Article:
...which gives a context for Piaget's Epistemology
Quote:
Knowledge has a biological function, and arises out of action
Knowledge is basically "operative"--it is about change and transformation
Knowledge consists of cognitive structures
Development proceeds by the assimilation of the environment to these structures, and the accommodation of these structures to the environment
Movement to higher levels of development depends on "reflecting abstraction," which means coming to know properties of one's own actions, or coming to know the ways in which they are coordinated.


Now are you any the wiser, Mark ?
fresco
 
  1  
Reply Sun 12 Sep, 2010 12:46 am
@kennethamy,
Frogs in a tank will die when surrounded by only by what we call "dead flies" because for frogs "movement" is a property of "food".

Both "prediction" and "retro-diction" are the same. They both ignore the inter-actional role of the observer whose physiology and culture gives rise to hypothetical expectancies of what would be the interaction if he or his delegate were there. Such expectancies are called "properties of things".

0 Replies
 
mark noble
 
  1  
Reply Sun 12 Sep, 2010 02:28 am
@kennethamy,
kennethamy wrote:



Every apple is not a fruit is equivalent to not all apple are fruit, and that is equivalent to, some apples are not fruit.


Hi Ken!

Please consider this more carefully.

Every apple is not a fruit is conversed by 'Not any apple is a fruit', not 'Some apples are not fruit'. Note the key phrase here 'EVERY' apple is 'NOT', I repeat 'NOT' a fruit.

Do you see where you are mistaken?

Kind regards!
Mark...
mark noble
 
  1  
Reply Sun 12 Sep, 2010 02:33 am
@fresco,
fresco wrote:

Berkeley's Master Argument
Quote:
… I am content to put the whole upon this issue; if you can but conceive it possible for one extended moveable substance, or in general, for any one idea or any thing like an idea, to exist otherwise than in a mind perceiving it, I shall readily give up the cause…. But say you, surely there is nothing easier than to imagine trees, for instance, in a park, or books existing in a closet, and no body by to perceive them. I answer, you may so, there is no difficulty in it: but what is all this, I beseech you, more than framing in your mind certain ideas which you call books and trees, and at the same time omitting to frame the idea of any one that may perceive them? But do not you your self perceive or think of them all the while? This therefore is nothing to the purpose: it only shows you have the power of imagining or forming ideas in your mind; but it doth not shew that you can conceive it possible, the objects of your thought may exist without the mind: to make out this, it is necessary that you conceive them existing unconceived or unthought of, which is a manifest repugnancy. When we do our utmost to conceive the existence of external bodies, we are all the while only contemplating our own ideas. But the mind taking no notice of itself, is deluded to think it can and doth conceive bodies existing unthought of or without the mind; though at the same time they are apprehended by or exist in it self. (PHK 22-23)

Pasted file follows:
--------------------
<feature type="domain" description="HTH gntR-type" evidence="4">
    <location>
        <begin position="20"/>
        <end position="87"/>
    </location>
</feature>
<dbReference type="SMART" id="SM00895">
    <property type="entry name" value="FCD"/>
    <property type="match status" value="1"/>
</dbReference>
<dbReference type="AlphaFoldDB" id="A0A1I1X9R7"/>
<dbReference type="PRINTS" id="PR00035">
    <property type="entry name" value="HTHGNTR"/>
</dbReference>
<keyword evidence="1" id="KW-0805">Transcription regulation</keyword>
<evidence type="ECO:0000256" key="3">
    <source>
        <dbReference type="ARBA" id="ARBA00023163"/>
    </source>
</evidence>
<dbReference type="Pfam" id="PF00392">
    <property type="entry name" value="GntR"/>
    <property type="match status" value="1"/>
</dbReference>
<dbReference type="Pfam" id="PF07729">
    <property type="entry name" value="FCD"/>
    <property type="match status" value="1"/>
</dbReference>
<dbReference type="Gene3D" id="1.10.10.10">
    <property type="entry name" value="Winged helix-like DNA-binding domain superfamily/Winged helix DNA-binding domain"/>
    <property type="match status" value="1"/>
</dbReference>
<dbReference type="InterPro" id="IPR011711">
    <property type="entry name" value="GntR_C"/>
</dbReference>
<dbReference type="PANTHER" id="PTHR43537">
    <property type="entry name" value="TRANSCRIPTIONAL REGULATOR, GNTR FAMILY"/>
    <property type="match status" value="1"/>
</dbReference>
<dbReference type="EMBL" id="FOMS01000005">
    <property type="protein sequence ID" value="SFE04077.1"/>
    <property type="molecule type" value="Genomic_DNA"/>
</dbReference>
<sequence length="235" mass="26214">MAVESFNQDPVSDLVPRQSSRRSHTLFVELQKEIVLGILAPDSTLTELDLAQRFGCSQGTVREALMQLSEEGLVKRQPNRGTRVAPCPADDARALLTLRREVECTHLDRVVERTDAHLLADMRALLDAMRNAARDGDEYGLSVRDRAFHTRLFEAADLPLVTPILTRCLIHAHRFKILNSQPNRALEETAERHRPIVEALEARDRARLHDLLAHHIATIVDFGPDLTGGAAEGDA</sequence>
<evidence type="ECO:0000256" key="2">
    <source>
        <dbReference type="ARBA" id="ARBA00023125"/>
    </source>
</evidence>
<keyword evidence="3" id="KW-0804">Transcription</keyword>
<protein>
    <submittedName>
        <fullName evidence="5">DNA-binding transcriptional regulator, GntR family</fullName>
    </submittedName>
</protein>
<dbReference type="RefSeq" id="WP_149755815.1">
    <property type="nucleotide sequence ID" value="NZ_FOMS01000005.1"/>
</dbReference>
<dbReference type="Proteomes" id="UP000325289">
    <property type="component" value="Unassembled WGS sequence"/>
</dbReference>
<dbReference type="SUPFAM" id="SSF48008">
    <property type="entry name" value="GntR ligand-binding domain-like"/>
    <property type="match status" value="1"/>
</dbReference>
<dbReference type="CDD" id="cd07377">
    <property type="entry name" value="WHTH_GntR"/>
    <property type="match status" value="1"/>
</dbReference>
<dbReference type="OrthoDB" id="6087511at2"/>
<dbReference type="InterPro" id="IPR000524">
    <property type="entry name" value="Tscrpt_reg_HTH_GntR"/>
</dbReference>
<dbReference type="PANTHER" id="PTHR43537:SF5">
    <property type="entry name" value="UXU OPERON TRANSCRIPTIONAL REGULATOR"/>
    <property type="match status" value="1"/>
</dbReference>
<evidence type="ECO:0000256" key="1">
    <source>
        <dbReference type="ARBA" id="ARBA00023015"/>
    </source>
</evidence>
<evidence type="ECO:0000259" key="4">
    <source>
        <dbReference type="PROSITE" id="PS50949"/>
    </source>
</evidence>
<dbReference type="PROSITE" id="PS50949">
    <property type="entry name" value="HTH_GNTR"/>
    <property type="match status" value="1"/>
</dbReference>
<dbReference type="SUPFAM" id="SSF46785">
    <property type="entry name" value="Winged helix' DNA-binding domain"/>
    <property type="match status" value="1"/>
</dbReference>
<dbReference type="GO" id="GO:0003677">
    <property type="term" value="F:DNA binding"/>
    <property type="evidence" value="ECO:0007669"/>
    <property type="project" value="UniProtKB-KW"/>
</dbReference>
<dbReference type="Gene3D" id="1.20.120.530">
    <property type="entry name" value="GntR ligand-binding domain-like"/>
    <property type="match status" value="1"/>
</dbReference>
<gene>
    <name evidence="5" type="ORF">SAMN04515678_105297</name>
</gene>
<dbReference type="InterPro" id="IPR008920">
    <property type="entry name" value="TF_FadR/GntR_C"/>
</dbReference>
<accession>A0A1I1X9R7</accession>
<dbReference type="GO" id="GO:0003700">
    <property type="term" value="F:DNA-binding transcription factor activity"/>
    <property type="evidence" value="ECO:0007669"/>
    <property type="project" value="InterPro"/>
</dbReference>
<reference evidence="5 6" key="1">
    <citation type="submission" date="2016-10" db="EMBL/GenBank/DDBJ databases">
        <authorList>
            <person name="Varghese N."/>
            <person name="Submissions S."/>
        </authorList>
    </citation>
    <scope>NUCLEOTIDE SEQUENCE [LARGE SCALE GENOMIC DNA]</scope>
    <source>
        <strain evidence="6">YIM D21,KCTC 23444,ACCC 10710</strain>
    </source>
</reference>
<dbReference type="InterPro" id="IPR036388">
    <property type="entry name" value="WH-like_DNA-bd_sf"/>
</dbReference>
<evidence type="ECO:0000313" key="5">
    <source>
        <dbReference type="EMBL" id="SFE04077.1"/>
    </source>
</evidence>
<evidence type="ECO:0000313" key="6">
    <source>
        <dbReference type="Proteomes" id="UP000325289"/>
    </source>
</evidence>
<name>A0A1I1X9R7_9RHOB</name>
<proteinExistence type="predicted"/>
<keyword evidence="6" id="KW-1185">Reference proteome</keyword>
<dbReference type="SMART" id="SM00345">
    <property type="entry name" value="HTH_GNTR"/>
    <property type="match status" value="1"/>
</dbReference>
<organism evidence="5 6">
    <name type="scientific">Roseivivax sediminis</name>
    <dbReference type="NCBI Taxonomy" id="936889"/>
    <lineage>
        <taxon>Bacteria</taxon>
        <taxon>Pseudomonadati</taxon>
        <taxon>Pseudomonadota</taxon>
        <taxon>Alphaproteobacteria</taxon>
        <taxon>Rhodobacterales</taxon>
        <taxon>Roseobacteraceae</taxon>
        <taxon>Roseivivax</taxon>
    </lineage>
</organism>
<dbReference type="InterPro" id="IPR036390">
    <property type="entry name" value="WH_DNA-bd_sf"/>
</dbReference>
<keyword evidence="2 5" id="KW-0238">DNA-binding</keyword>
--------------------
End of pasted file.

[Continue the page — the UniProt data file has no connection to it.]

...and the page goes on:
...which gives a context for Piaget's Epistemology
Quote:
Knowledge has a biological function, and arises out of action
Knowledge is basically "operative"--it is about change and transformation
Knowledge consists of cognitive structures
Development proceeds by the assimilation of the environment to these structures, and the accommodation of these structures to the environment
Movement to higher levels of development depends on "reflecting abstraction," which means coming to know properties of one's own actions, or coming to know the ways in which they are coordinated.


Now are you any the wiser, Mark ?


Hi Fresco!

I am unable to be any wiser than the sum of my wisdom.
I agree that everything is subjective. But I fail to understand what this train of thought has to do with the OP.

Is a planet 'one thing'?
Is a dog 'one thing'?
Is a universe 'one thing'?
Is every thing 'one thing'?

Can any thing be more or less than what it is?

Do you see where I am at with this?

Thank you, I enjoyed the literature you provided.
Mark...
fresco
 
  1  
Reply Sun 12 Sep, 2010 02:45 am
@mark noble,
What you don't cover is that "to count one" is the first level of measurement - the nominal- and it is a dynamic action on the part of some "namer". My argument involves ontological deconstruction of observer independent properties of "things". Thus "thing" boundaries are negotiable between "namers"/"thingers" according to co-ordinated functionality or otherwise. Therefore your question is meaningless since functionality dynamically shifts.
kennethamy
 
  1  
Reply Sun 12 Sep, 2010 03:29 am
@mark noble,
mark noble wrote:

kennethamy wrote:



Every apple is not a fruit is equivalent to not all apple are fruit, and that is equivalent to, some apples are not fruit.


Hi Ken!

Please consider this more carefully.

Every apple is not a fruit is conversed by 'Not any apple is a fruit', not 'Some apples are not fruit'. Note the key phrase here 'EVERY' apple is 'NOT', I repeat 'NOT' a fruit.

Do you see where you are mistaken?

Kind regards!
Mark...


"Not any apple is a fruit" just means, "No apples are fruit" But, that, of course, is false. What is true, as we all know, is that all apples are fruit.

Now, all apples are fruit, and no apples are fruit, are not converses of each other. They are contraries of each other. Two propositions are contraries (of each other) if and only if, both propositions cannot be true together so that if one is true then the other is false; but they both can be false. So, by definition, all apples are fruit, and no apples are fruit, are contraries. But two propositions are converses of one another when their subject terms and predicate terms are reversed. Thus, all Xs are Ys, and all Ys are Xs are converses of one another. And so, of course, all apples are fruit and all fruit are apples, are converses of one another.